I read both Detroit dailies every day, not every word but a lot of them, usually returning to the websites several times. I think the Freep may have lost me for good today. I don’t know what the print edition looks like, but you know what the lead story is on the website? (Underneath the Red Wings package, of course; I mean, the bankruptcy of the cornerstone of the underlying industry that supports a whole region might be news, but hey — priorities, people!)
A really stupid one.
One with lots of one-sentence paragraphs and
padding creative white space.
Oh, and a repetitive catch phrase, like a refrain, because you know Mitch is a songwriter, too.
It is: All fall down.
It’s hard for a newspaper to insult me, these days. I’ve gotten used to the degradation. I told my boss the other day, the one I farm news for, that the hardest thing about this job has been watching the steady decline of newspapers over the last three years. There was an oncology conference in Florida this week, a big one, that we were tracking for our clients. Monday’s Wall Street Journal and New York Times had several stories on the news coming out of it, about new cancer drugs and therapies. So I made sure to visit the website of the local paper, once one of the finest papers in the south, in search of stories. They had punted it to the AP.
But Mitch Albom writing about General Motors? That might just do it for me. I can’t even stand to take it apart for laughs, it’s so depressing and stupid. OK, one line:
We have each other.
What do you mean ‘we,’ white man?
Nothing like starting the first day of the rest of Michigan’s life on a high note, I always say.
I’m starting to like these one-sentence paragraphs. I think that extra white space really gives flaccid prose that extra oomph, don’t you think?
It’s sort of like the very short sentences in children’s books:
Look, Sally, look. Mitch is writing a column. See Mitch write. Write, Mitch, write. See Mitch write while he’s doing his radio show. Multi-task, Mitch, multi-task. Mitch is quoting the governor: Gov. Jennifer Granholm told me Monday on WJR. Synergy, Mitch, synergy.
OK, that’s not funny. Here’s what is: I’d be willing to bet a mortgage payment that Mitch makes at least $200K from his Free Press revenue stream, perhaps more. They could get Sweet Juniper for half that, the columns would be better, he’s shoot his own photos and show up in the office more. I know I’ve made this suggestion before, but it bears repeating.
Well. It’s a bad day in Michigan, innit? We are officially in free fall. I’m now working under the assumption we are capital-F you-know-what. For a while now, I’ve been asking old-timers, “Is this the worst recession you’ve seen in Michigan?” and they all say, “No, early ’80s were worse.” That was the “Roger & Me” downturn, the tent cities in Houston, the “Continental Drift” migration of the blue-collar working class to the south. They don’t say that anymore.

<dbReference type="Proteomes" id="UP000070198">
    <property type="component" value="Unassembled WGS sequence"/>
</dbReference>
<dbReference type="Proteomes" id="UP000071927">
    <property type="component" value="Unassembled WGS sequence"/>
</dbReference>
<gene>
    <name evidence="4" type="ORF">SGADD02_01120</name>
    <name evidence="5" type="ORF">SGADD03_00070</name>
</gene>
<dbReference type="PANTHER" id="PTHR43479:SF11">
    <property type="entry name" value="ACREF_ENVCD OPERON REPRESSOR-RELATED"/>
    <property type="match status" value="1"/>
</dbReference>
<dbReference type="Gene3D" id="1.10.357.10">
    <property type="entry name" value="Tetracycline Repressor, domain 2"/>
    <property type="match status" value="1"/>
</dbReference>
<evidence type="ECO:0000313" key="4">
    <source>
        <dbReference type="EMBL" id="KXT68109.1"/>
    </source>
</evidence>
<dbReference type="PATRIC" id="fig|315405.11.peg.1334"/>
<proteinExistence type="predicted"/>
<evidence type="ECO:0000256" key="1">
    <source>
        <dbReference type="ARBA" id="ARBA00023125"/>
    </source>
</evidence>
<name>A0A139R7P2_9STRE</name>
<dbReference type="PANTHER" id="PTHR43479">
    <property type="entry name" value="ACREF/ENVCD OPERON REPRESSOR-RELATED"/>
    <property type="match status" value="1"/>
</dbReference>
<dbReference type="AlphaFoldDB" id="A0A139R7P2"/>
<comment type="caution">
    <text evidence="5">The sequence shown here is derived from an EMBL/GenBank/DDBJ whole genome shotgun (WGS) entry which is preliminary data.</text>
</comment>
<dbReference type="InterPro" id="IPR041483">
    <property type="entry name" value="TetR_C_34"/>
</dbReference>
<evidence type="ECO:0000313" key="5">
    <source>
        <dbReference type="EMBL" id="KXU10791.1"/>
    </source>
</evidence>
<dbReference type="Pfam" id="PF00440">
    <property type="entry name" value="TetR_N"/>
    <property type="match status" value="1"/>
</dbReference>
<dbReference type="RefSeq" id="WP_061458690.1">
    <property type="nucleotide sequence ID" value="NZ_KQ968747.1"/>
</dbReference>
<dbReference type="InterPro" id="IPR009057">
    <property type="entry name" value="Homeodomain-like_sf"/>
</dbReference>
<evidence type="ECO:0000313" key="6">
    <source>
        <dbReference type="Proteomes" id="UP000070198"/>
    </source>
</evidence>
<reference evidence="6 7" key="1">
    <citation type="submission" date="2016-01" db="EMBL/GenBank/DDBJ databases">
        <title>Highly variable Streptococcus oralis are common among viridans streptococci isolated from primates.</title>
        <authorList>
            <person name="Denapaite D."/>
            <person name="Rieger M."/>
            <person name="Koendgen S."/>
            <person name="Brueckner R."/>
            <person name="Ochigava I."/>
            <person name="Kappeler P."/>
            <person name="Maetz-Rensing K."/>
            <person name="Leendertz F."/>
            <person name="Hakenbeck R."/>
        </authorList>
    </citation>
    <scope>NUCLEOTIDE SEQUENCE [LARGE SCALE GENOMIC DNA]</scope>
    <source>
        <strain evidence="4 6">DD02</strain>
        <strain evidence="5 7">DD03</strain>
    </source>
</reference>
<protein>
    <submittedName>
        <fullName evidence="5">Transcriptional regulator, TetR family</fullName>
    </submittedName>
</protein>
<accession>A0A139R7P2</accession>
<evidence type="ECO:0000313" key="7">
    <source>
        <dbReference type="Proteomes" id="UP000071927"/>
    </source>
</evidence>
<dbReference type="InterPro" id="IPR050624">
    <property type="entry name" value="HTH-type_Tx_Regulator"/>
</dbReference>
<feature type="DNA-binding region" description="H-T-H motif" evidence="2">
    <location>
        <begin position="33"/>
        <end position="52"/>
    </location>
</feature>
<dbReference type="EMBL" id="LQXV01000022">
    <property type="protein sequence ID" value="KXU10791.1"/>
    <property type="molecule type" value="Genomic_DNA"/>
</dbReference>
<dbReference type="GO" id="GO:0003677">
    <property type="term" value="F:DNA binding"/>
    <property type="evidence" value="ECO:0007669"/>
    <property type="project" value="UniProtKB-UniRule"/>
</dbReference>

Fortunately, we still have the solace of television. Dexter posted this excellent interview with Vince Gilligan, creator of “Breaking Bad,” which just finished its second season. I was a little worried as the season began; whereas last year’s had a fairly constant undertone of comedy, year two dawned under dark, dark clouds. Gilligan faced the same problem David Chase did with “The Sopranos,” i.e., how do you make a show with an evil character at its heart and still make viewers want to tune in? I remember Chase saying at the time how frustrating he found it to hear viewers describe Tony as a nice guy, when he clearly wasn’t. I think the turning point for viewers came in that show’s second season, too, with the Scatino bust-out and subsequent whacking of Big Pussy. You really couldn’t hold on to your illusions after that.
Walt had more sympathy going for him; the guy had cancer, and his turn to meth cooking was initially because he felt he had to leave a grubstake behind for his family. So Gilligan had to rub our faces in the fact even a noble end doesn’t justify the evil means, and the first few episodes were so, so bleak. But Chase figured it out — when you need relief, turn to the other characters. And so we got buffoons like Paulie Walnuts and sweet, clueless Adriana to leaven Tony’s march into hell. Gilligan did, too, and found depth in the characters of Skyler and Jesse and even Hank the DEA agent. Jesse, Walt’s toddler-dressed accomplice, turns out to be the one who most regrets his actions, and his suicidal depression at the end of this season will be interesting to watch in the next.
And in the meantime, we have “True Blood” to look forward to, and then “Mad Men,” coming back in August. If we still have cable then, that is. You never know.
Not much bloggage on this depressing day, but what I have is amusing: my left armpit smells while my right one doesn’t. this isn’t even a shower issue, it smells right after a shower — Oversharers on Twitter. HT: Brother Jim.
Off to the gym. Because if only the strong survive, I want to at least be able to carry one of their suitcases.